Thursday, February 26, 2009

Is it a sleep shirt? A XXXL men's t-shirt? Or *gasp* a dress?

Whatever it is, boy is it very comfortable.  I got this top from the sale bin at Eairth a couple of months ago and haven't really gotten to wear it out until today.  The curved hem and the unusual stitching done on the edges (which you really can't see, can you) keeps it from looking like I just wore a regular t-shirt in the largest size possible, I think.

Eairth big t-shirt, tailor-made black skinnies, Zara shoes

I've definitely gone a complete 180 since my days of wearing fitted shirts with elephant pants in the 90's.  This shirt goes down my list of comfy things to wear on a plane.

Wednesday, February 25, 2009

While most of you are waking up to foggy-breath mornings,

we over here are waking up with sweaty necks.  Summer just came in full force a couple of days ago and walking on the street feels like walking on the beach.

vintage madras shirt, Zara shorts, Opening Ceremony desert boots

Don't you just hate having to overhaul your wardrobe when the seasons change?  I was just warming up to cooler-weather clothes.

Friday, February 20, 2009

Next Project: The Maître d' Jacket, and Poll

Leafing through the looks at 3.1 Phillip Lim Fall 2009, I spotted this double-breasted beige jacket with contrasting lapels that reminded me so much of the old jacket worn by the maitre d' at my favorite restaurant L'Opera; I had to have it.  I knew I had found my next project: the maitre d' jacket.  However, to make it my own, I intend to have the jacket made in my color of the moment, dark green.  What shade, what texture, what pattern of this dark green though has yet to be decided.  

The jacket from 3.1 Phillip Lim Fall 2009: contrasting black lapels, and black fabric buttons.  On a side note, the studded satin velvet slippers are sublime.

Now you all know I highly value your feedback, so for this project I would like to ask for your help in deciding what fabric to use.  I brought home some swatches from the tailor's and here are the choices:

Solid emerald green: the boldest and most costume-y of the choices, the jacket could look really cool in this fabric, or really cheap...

Textured olive green: It's got stretch in it so that's a plus.  Not a huge fan of the shade of green though.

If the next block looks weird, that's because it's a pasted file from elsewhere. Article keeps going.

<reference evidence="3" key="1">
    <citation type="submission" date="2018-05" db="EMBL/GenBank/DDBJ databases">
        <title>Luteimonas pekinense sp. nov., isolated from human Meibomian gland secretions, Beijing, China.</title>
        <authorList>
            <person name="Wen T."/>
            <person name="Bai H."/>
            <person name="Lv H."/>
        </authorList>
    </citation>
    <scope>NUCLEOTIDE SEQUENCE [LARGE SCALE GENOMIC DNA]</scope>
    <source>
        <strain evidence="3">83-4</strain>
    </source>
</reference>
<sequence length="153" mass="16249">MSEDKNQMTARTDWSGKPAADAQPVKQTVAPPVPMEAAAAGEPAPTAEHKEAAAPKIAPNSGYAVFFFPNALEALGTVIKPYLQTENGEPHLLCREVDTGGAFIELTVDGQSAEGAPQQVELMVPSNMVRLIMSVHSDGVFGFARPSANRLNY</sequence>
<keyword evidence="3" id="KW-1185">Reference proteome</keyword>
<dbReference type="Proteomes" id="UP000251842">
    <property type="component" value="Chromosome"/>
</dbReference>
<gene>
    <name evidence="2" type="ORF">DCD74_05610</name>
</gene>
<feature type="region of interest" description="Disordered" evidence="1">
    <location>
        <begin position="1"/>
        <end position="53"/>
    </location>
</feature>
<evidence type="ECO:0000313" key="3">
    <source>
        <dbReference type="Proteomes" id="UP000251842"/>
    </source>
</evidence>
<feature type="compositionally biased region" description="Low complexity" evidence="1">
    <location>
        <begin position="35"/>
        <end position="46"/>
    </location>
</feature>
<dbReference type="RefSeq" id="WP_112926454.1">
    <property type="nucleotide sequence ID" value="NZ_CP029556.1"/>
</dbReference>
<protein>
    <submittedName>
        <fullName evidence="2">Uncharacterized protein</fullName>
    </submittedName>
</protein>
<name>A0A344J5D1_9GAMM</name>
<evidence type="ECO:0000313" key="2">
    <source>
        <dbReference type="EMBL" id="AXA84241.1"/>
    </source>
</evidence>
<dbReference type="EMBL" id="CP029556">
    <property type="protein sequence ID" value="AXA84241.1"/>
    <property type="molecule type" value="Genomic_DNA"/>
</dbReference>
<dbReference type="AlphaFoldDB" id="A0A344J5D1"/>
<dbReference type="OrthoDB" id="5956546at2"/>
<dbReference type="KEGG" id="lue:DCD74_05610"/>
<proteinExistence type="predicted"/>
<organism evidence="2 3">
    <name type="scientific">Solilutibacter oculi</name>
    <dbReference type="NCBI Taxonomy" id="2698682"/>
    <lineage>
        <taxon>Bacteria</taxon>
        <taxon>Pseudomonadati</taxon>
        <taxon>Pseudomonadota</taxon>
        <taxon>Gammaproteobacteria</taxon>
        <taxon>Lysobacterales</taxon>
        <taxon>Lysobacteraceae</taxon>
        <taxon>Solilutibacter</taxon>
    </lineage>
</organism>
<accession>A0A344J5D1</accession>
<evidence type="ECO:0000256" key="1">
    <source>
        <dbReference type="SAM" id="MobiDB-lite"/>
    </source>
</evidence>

Fine plaid forest green: the frontrunner so far, it's the perfect shade of green.  I'm just a tiny bit skeptical as to how the pattern would work with the contrasting black lapels.  

Bluish gray: Okay so this isn't green, but it does seem like a viable, spring-summer color.

And here is the poll:
So cast your votes, everyone!  I'm really looking forward to your feedback; it shall be highly appreciated!

EDIT:  Thanks for all the votes guys, I've got 41 as of now!!  Maitre d' jacket in fine plaid forest green with black contrast lapels and matching covered buttons coming up real soon!

Tuesday, February 17, 2009

The Everyday Suit

Style Salvage Steve, in response to the seventh rule of style declared by Tom Ford,
"Just like girls need to learn to be comfortable in heels before they go out in them for the first time, a man should try wearing a suit throughout a normal day.  I do most things in a suit - and sometimes even in a tuxedo - and so I'm really comfortable in one."
just recently made a resolution to wear suits more often so as to be comfortable in them as much as in jeans and a t-shirt.  I decided to take him up on his challenge.

Just as high heels are highly flattering on women bordering on being body-altering, a well-fitting suit enhances the male figure strategically: it broadens the shoulders and slightly lifts them up, it showcases (or makes the illusion of) a V-shape by tapering at the waist, and it creates a long lean line with the same fabric running down the body from shoulder to ankle.  But just like wearing heels, donning a suit does have its sacrifices: movement is impaired, especially in the shoulder area, and even the best-fitting of tailor-made suits (well, mine tend to be tighter than retail) would not ever provide the same range of motion as, say, a cardigan and sweat pants.  

my tailor-made everyday suit in navy semi-stretch cotton twill

That sharp suit I wore to a wedding recently wasn't so much made with the intention of wearing it to a formal gathering as it was for everyday.  Crafted in a navy semi-stretch cotton twill for more give, it was designed to be casual, comfortable and versatile.  I insisted on the placement of mother-of-pearl buttons as my subtle touch of dandy.  

detail shot of a mother-of-pearl button

So here it is worn, on an ordinary day, doing everyday things.  What is a suit after all, but a pair of trousers and a jacket?

clear wayfarers, tailor-made everyday suit, Dean & Trent v-neck, Margiela sneakers

Monday, February 16, 2009

Y-3 Fall 2009: A Review of the Only Other NY Collection that Mattered

Okay, so that might have been a little harsh.  Band of Outsiders and Patrik Ervell may have come up with decent collections but both, in my opinion, failed to bring forth absolute must-have pieces much less ultra-directional solid looks that would change the face of fashion forever.

Ervell did minimalist tweaks here and there on classic American sportswear, and, keeping the proportions relatively classic, came up with looks that were wearable and sharp.